There are times when it feels like the IPA single-handedly carries the craft beer industry. Over the past twenty years, the hoppy style of beer has arrived and then some, becoming the genre-of-choice for even the trendiest, most discerning beer drinkers. Well, in a case of ‘what’s old is new’, it turns out the IPA is a centuries-old style with roots going back to the 1700s.
The etymology of the term “India Pale Ale” is oft-repeated as a fun fact. Chances are, you’ve heard some variety of: “ The IPA was invented by the British to stop beer from spoiling during sea-voyages to India”.
In reality, that’s far from fact.
In the 18th century, beers were being shipped worldwide. The journey to India in particular was four months long, and beers (of a few styles) had successfully taken much longer and much more arduous journeys around the globe. For example, the 1769 journal of a man named Joseph Banks speaks of enjoying a year-old porter:
“It was this day a twelvemonth since we left England, in consequence of which a peice [sic] of cheshire cheese was taken from a locker where it had been reserved for this occasion and a cask of Porter tapped which proved excellently good, so that we lived like English men and drank the hea[l]ths of our freinds [sic] in England.”
In addition, numerous beer recipes at the time noted that the end result would be drinkable for well over a year. So now that the myth- busting is out of the way, we can get into the facts.
By the late 18th century, British soldiers in India and the Caribbean demanded beer (like any reasonable person). The East India Company was happy to oblige, and found a brewer named George Hodgson. They tasked Hodgson with providing beer for the men. He provided a couple of styles of beer -- one, a darker Porter, and second a paler style- then called October beer. Unsurprisingly, soldiers grew a taste for the slightly lighter (and yes, more hopped) October style of beer. The beer was referred to as a Pale Ale, to distinguish it from its darker cousin. In 1822, the Calcutta Gazette praised this pale beer from Hodgson:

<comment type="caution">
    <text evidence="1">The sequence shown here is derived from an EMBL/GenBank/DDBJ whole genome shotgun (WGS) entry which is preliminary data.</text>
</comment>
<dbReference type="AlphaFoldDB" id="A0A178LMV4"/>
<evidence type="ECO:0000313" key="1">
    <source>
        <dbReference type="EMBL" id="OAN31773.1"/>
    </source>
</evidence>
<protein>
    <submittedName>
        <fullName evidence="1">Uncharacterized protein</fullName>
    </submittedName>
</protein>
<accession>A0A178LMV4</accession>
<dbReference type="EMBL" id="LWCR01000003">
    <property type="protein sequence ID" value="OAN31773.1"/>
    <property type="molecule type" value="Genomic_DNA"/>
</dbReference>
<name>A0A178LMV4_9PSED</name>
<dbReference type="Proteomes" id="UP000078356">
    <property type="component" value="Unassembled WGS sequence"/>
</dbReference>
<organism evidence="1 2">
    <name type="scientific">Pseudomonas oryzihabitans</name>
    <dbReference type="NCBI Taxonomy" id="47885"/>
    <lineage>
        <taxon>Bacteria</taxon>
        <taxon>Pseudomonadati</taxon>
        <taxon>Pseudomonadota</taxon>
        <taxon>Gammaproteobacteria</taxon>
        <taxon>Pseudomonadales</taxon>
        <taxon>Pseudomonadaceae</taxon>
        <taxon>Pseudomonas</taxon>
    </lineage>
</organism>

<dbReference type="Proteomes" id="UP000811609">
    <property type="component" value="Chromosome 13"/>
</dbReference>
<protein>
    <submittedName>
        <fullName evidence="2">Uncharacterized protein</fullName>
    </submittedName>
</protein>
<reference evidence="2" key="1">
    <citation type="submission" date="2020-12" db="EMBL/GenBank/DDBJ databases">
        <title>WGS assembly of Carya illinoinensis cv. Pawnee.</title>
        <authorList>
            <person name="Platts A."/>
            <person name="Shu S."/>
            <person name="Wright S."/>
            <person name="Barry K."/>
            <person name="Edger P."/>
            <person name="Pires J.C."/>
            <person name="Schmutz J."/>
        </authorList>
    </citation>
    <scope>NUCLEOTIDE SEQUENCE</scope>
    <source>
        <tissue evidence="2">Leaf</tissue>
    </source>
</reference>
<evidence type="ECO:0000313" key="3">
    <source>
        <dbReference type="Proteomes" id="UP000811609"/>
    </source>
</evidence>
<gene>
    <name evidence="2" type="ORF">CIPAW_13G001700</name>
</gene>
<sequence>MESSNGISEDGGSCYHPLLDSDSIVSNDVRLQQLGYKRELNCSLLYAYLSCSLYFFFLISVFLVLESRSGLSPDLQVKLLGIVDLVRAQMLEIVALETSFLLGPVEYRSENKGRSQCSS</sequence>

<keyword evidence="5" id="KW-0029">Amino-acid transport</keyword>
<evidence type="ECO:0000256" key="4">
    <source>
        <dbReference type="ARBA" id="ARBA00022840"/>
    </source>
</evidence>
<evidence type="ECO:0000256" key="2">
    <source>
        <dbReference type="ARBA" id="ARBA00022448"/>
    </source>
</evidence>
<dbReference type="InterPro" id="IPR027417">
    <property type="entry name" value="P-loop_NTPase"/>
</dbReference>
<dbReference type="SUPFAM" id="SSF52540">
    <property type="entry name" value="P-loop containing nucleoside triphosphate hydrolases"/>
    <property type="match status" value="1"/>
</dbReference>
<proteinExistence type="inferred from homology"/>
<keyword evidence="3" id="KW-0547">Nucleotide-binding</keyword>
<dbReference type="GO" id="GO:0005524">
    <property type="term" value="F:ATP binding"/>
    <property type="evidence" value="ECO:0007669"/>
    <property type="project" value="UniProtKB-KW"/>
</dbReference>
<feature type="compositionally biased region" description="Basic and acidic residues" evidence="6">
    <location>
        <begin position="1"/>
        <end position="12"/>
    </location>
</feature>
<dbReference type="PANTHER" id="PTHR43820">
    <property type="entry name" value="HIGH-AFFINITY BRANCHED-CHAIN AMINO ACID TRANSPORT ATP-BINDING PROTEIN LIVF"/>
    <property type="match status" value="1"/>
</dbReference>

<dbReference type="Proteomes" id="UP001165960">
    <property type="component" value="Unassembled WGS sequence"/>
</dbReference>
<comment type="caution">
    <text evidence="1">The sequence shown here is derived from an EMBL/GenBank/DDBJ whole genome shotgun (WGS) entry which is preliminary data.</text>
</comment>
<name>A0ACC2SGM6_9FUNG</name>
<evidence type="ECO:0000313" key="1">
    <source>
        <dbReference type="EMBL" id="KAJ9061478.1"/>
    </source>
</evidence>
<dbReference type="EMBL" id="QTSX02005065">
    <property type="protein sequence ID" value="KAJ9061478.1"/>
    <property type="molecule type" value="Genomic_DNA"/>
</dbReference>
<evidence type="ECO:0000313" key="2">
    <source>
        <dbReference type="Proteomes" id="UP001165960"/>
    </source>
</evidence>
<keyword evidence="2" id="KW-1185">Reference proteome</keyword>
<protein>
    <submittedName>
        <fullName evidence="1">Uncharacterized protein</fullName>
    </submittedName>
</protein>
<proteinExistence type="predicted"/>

“Hodgson’s warranted prime picked pale ale of the genuine October brewing, warranted fully equal, if not superior, to any ever before received in the settlement.”
Once it gained popularity in the hot, tropical climates with British soldiers, other brewers began to compete for the business. These new brewers would label their own beers as “India Pale Ales”, in a piece of clever marketing strategy. One in particular, Samuel Allsop, crafted a pale ale that unintentionally carried a more dry, bitter flavor. Unbeknownst to him at the time, the water he used from outside of London carried minerals that contributed to a brighter, crisper ale. His beer would eventually replace Hodgson’s in the British Colonies, and be crowned as the quintessential India Pale Ale.
In the coming years, the changing tides of consumer taste would see IPAs falling in and out of vogue, before finding their footing stateside.